Republican lawmakers in Missouri are defending their controversial bill to ban the teaching of sexual orientation in schools as a way to prevent students from learning about the "homosexual agenda," the "heterosexual agenda" and bestiality.
A group of 20 Republican state representatives introduced the so-called "don't say gay" bill last week to prevent the teaching of sexual orientation in public schools, with the exception of classes relating to human reproduction. The group includes some of the most powerful Republicans in the Missouri legislature -- House Speaker Steve Tilley (R-Perryville), Majority Leader Tim Jones (R-Eureka) and the chairs of the Rules and the Ways and Means committees. Tennessee legislators have been debating a similar proposal.
"When it comes to sexual orientation, that is a discussion that should be left for the most part up to the parents," House Ways and Means Committee Chairman Andrew Koenig (R-Winchester) told HuffPost. "It is a pretty political subject. I know there are a lot of parents that do not want the homosexual agenda taught in the schools."
Koenig said he has heard of what he called a "homosexual agenda" being taught in elementary school, but when questioned, said he did not know of specific incidents "off the top of my head."
"I have heard of instances with story books in grade school where it has come up," Koenig said. "You have heterosexuals pushing an agenda, and you have homosexuals pushing an agenda."
Koenig said he wants to amend the proposal to allow for the teaching of LGBT issues in current events classes.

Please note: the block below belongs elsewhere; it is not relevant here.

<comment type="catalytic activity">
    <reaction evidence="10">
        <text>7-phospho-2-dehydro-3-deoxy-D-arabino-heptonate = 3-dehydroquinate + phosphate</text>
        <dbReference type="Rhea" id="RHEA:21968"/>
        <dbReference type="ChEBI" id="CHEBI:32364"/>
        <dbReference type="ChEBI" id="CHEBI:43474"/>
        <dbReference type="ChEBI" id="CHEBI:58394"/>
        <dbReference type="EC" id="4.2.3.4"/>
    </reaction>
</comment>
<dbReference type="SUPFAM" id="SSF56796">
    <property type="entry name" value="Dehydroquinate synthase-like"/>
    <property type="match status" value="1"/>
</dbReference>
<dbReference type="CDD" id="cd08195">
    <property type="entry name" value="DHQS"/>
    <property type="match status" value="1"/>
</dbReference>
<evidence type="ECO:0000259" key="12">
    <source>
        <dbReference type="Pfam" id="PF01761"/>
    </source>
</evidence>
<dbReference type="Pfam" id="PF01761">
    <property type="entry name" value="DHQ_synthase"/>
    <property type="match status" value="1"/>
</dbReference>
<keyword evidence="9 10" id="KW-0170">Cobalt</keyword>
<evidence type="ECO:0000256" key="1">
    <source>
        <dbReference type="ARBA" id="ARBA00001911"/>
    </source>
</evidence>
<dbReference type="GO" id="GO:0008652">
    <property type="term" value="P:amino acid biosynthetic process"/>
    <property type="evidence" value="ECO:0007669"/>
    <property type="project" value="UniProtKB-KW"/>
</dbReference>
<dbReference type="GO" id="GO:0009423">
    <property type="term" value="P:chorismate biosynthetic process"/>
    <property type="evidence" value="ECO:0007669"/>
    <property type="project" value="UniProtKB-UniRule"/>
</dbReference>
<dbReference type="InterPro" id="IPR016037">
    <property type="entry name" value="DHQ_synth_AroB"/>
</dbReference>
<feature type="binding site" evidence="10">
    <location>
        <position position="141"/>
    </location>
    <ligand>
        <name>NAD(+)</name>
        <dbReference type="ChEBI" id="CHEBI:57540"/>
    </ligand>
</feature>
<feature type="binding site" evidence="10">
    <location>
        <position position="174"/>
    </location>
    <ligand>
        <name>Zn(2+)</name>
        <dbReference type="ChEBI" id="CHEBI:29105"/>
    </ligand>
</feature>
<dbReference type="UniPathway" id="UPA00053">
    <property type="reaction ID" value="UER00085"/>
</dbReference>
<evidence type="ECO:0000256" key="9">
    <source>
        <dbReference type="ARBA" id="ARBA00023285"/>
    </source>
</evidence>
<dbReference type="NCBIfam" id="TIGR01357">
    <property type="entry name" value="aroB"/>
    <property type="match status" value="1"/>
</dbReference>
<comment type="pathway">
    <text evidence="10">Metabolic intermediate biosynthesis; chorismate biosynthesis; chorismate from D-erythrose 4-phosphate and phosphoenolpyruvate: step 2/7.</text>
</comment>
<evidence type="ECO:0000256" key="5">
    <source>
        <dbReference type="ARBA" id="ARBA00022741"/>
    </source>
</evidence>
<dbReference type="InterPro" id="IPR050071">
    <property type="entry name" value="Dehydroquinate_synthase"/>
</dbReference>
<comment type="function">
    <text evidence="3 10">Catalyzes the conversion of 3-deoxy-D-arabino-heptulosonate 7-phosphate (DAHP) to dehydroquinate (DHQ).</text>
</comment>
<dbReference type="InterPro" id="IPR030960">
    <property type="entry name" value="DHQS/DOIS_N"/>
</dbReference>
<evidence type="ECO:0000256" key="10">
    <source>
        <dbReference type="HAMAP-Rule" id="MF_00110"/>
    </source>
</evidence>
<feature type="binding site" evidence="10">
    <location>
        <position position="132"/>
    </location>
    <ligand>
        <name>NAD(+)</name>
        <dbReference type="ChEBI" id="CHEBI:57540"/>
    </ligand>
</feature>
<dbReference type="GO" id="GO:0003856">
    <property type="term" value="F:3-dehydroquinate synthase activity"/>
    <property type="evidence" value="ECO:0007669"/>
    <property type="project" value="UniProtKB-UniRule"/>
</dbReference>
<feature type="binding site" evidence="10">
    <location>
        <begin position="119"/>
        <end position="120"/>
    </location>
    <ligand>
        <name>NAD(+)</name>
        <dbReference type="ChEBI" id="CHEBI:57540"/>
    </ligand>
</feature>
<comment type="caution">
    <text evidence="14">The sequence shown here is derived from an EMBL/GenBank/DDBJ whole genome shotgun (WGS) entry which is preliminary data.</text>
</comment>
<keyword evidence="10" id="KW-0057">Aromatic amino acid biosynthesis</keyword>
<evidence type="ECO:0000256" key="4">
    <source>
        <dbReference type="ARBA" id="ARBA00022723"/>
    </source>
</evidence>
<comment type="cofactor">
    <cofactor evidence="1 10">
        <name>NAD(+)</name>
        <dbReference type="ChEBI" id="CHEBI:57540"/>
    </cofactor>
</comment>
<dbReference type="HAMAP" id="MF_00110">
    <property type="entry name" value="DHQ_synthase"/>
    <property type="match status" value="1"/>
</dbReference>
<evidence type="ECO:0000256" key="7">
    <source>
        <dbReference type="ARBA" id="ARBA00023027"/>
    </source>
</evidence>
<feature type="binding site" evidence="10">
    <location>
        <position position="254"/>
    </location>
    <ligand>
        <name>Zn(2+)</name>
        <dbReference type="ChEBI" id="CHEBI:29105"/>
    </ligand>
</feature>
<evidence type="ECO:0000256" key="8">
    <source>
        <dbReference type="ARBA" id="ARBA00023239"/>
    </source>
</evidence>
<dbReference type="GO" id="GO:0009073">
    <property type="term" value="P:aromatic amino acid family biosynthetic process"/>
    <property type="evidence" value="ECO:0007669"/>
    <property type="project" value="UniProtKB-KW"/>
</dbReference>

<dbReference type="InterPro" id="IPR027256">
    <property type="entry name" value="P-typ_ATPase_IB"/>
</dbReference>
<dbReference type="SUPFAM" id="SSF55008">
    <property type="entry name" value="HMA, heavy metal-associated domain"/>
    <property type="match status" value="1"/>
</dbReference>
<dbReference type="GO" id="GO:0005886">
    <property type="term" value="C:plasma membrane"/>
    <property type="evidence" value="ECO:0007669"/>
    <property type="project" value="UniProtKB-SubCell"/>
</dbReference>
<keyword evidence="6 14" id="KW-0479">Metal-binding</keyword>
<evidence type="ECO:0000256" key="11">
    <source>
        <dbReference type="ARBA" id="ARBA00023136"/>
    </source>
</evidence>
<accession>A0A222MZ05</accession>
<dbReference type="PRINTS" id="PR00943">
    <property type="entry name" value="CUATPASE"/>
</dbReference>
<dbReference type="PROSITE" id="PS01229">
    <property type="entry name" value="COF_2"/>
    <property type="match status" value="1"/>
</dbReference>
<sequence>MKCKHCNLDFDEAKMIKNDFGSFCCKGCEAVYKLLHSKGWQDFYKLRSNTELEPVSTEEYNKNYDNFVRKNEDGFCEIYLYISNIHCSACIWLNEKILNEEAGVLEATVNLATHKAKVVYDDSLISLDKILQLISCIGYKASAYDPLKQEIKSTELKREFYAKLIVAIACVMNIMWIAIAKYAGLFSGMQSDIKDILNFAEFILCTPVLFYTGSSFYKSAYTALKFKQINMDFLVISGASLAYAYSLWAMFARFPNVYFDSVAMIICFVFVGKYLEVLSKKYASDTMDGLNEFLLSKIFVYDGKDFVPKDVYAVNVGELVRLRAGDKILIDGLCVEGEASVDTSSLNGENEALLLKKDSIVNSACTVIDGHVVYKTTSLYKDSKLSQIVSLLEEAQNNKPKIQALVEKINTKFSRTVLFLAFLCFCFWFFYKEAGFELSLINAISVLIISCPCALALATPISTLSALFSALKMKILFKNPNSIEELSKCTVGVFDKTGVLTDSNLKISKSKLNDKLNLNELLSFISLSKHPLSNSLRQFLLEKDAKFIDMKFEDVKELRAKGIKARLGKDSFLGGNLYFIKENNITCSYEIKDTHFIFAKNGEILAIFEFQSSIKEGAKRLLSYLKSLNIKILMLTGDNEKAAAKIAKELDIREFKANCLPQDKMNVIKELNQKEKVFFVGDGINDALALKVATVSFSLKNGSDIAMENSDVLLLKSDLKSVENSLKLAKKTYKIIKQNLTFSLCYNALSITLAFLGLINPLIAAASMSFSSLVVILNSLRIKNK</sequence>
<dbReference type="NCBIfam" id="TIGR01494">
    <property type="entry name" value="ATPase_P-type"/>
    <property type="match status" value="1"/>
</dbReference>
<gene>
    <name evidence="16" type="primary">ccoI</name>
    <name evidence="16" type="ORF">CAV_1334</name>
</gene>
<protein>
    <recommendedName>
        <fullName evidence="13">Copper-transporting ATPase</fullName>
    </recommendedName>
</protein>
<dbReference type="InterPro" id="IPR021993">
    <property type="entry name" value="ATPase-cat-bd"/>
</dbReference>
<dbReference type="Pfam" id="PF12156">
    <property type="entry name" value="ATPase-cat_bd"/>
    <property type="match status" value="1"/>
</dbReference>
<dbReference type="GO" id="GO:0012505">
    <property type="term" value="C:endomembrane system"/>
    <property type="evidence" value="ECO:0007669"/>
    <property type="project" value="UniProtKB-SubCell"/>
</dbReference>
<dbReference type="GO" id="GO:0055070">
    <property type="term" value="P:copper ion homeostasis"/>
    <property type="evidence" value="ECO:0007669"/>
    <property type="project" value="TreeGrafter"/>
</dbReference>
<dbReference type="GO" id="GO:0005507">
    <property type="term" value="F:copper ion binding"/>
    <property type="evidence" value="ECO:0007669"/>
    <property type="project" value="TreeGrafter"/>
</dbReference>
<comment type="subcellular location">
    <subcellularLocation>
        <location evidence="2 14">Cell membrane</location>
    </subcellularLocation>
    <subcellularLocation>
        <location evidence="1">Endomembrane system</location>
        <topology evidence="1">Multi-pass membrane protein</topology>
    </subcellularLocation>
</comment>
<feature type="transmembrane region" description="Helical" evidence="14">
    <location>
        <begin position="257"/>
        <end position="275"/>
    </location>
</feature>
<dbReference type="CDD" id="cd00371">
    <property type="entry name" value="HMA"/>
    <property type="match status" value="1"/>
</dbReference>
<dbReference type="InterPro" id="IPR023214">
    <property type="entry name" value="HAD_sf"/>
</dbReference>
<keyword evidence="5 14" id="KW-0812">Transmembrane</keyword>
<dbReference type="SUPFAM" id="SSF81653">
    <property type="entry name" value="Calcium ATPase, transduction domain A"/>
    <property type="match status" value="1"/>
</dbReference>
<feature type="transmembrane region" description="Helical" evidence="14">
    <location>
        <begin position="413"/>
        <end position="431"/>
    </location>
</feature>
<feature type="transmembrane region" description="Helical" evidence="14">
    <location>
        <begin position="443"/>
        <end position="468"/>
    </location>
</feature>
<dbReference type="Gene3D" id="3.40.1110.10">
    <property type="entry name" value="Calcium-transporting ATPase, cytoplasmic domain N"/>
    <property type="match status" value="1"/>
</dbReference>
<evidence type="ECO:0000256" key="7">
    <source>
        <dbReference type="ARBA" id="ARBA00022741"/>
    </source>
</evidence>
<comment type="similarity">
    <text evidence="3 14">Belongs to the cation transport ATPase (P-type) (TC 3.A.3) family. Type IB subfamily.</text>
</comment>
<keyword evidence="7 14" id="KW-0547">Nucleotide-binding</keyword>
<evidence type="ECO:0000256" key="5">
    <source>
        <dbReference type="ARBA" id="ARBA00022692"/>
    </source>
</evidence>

State Rep. Steve Cookson (R-Fairdealing), the bill's principal author, was not available for comment. Cookson's assistant, Agnes Rackers, said Cookson rarely speaks to people from outside his southeastern Missouri district.
"He will probably not get around to calling you back since you are not in his district," Rackers told HuffPost.
A staffer in Tilley's office said he did not have time to speak until Wednesday afternoon.
House Small Business Committee Chairman Dwight Scharnhorst (R-St. Louis), a co-sponsor, said he believes sexual orientation issues should be taught by parents, clergy and physicians. Parents have been passing along responsibility for children to the public schools, partly because of the writings of the late pediatrician Dr. Benjamin Spock, Scharnhorst said.
Scharnhorst told HuffPost that teaching about LGBT issues would lead to other discussions. "There is no need to talk about Billy wanting to marry a goat," he said.
State Rep. Stephen Webber (D-Columbia), a leading opponent of the bill, said he is not surprised by its introduction because Missouri Republicans have been wanting to limit discussion of LGBT issues. Webber pointed to the defeat of his bill to ban discrimination based on sexual orientation for the past several years. He said that while some Republicans have privately expressed support for the bill, political concerns prevent them from voting for it.